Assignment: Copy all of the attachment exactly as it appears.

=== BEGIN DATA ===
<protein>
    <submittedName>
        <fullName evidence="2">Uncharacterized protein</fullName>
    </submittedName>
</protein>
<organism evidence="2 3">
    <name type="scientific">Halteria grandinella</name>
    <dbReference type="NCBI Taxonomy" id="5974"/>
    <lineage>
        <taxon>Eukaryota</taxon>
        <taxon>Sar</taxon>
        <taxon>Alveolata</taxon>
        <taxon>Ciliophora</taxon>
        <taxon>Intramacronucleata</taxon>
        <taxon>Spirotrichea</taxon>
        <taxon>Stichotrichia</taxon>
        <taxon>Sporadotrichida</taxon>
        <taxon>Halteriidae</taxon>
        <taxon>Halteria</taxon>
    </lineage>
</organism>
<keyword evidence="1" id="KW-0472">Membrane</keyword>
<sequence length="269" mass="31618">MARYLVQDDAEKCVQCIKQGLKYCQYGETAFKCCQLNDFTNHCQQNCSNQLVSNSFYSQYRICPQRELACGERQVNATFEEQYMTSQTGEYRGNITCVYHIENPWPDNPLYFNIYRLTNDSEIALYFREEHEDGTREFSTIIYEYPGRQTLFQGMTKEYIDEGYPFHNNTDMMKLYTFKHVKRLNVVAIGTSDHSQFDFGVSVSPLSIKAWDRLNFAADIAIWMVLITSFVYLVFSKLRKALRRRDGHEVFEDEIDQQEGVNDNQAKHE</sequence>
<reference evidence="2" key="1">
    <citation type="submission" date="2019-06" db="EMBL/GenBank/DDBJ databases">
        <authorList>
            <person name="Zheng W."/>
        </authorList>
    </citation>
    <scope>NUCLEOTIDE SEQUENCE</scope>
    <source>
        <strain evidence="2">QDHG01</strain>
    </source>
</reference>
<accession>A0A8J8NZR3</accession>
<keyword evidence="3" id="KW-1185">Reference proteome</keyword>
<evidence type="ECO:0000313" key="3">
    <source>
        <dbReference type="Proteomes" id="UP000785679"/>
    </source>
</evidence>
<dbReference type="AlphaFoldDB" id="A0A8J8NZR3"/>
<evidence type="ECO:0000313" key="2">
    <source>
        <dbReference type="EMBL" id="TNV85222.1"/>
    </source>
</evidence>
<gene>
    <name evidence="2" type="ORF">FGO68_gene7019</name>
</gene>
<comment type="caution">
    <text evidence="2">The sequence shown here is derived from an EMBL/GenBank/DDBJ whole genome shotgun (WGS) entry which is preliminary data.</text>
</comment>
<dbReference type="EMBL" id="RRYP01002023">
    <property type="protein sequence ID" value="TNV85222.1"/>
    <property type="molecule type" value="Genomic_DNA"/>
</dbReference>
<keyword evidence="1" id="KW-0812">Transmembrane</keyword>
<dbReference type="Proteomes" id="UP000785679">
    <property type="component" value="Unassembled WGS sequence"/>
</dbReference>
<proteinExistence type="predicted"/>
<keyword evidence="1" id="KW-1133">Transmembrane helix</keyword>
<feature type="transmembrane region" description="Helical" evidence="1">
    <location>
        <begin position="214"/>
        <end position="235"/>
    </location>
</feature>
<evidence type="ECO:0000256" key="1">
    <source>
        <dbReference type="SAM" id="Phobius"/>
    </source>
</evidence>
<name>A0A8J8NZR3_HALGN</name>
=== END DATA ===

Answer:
<protein>
    <submittedName>
        <fullName evidence="2">Uncharacterized protein</fullName>
    </submittedName>
</protein>
<organism evidence="2 3">
    <name type="scientific">Halteria grandinella</name>
    <dbReference type="NCBI Taxonomy" id="5974"/>
    <lineage>
        <taxon>Eukaryota</taxon>
        <taxon>Sar</taxon>
        <taxon>Alveolata</taxon>
        <taxon>Ciliophora</taxon>
        <taxon>Intramacronucleata</taxon>
        <taxon>Spirotrichea</taxon>
        <taxon>Stichotrichia</taxon>
        <taxon>Sporadotrichida</taxon>
        <taxon>Halteriidae</taxon>
        <taxon>Halteria</taxon>
    </lineage>
</organism>
<keyword evidence="1" id="KW-0472">Membrane</keyword>
<sequence length="269" mass="31618">MARYLVQDDAEKCVQCIKQGLKYCQYGETAFKCCQLNDFTNHCQQNCSNQLVSNSFYSQYRICPQRELACGERQVNATFEEQYMTSQTGEYRGNITCVYHIENPWPDNPLYFNIYRLTNDSEIALYFREEHEDGTREFSTIIYEYPGRQTLFQGMTKEYIDEGYPFHNNTDMMKLYTFKHVKRLNVVAIGTSDHSQFDFGVSVSPLSIKAWDRLNFAADIAIWMVLITSFVYLVFSKLRKALRRRDGHEVFEDEIDQQEGVNDNQAKHE</sequence>
<reference evidence="2" key="1">
    <citation type="submission" date="2019-06" db="EMBL/GenBank/DDBJ databases">
        <authorList>
            <person name="Zheng W."/>
        </authorList>
    </citation>
    <scope>NUCLEOTIDE SEQUENCE</scope>
    <source>
        <strain evidence="2">QDHG01</strain>
    </source>
</reference>
<accession>A0A8J8NZR3</accession>
<keyword evidence="3" id="KW-1185">Reference proteome</keyword>
<evidence type="ECO:0000313" key="3">
    <source>
        <dbReference type="Proteomes" id="UP000785679"/>
    </source>
</evidence>
<dbReference type="AlphaFoldDB" id="A0A8J8NZR3"/>
<evidence type="ECO:0000313" key="2">
    <source>
        <dbReference type="EMBL" id="TNV85222.1"/>
    </source>
</evidence>
<gene>
    <name evidence="2" type="ORF">FGO68_gene7019</name>
</gene>
<comment type="caution">
    <text evidence="2">The sequence shown here is derived from an EMBL/GenBank/DDBJ whole genome shotgun (WGS) entry which is preliminary data.</text>
</comment>
<dbReference type="EMBL" id="RRYP01002023">
    <property type="protein sequence ID" value="TNV85222.1"/>
    <property type="molecule type" value="Genomic_DNA"/>
</dbReference>
<keyword evidence="1" id="KW-0812">Transmembrane</keyword>
<dbReference type="Proteomes" id="UP000785679">
    <property type="component" value="Unassembled WGS sequence"/>
</dbReference>
<proteinExistence type="predicted"/>
<keyword evidence="1" id="KW-1133">Transmembrane helix</keyword>
<feature type="transmembrane region" description="Helical" evidence="1">
    <location>
        <begin position="214"/>
        <end position="235"/>
    </location>
</feature>
<evidence type="ECO:0000256" key="1">
    <source>
        <dbReference type="SAM" id="Phobius"/>
    </source>
</evidence>
<name>A0A8J8NZR3_HALGN</name>